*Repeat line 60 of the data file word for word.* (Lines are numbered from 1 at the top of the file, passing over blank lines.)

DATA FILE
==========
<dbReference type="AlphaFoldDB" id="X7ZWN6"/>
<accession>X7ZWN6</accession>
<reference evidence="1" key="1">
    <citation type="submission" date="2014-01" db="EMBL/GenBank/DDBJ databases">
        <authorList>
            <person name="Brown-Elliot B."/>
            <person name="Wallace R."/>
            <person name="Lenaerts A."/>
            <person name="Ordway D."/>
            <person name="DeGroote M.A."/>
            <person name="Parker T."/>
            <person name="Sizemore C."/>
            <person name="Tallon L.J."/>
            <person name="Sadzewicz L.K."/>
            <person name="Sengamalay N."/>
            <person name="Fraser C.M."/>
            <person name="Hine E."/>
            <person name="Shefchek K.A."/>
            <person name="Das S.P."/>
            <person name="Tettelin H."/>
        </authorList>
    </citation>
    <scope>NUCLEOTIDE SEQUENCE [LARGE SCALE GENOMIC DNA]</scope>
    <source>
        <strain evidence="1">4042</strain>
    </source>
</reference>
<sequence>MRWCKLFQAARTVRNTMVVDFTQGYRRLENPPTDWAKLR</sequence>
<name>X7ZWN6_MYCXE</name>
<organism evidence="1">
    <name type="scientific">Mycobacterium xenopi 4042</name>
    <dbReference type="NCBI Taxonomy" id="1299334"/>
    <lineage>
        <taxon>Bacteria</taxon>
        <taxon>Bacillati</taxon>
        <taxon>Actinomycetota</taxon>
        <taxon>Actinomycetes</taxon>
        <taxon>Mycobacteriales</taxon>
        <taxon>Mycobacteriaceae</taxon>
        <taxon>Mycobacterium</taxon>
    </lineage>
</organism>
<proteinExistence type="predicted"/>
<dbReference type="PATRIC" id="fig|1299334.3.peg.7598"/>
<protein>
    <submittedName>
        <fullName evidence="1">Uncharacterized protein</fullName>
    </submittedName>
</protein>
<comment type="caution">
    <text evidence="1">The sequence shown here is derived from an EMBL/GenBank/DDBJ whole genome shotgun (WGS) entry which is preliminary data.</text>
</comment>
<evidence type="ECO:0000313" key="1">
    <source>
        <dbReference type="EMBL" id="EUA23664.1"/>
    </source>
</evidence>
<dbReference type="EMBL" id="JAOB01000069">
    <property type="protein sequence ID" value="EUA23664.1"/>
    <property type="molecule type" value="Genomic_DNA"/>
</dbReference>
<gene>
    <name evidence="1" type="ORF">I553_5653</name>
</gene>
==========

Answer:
    <property type="molecule type" value="Genomic_DNA"/>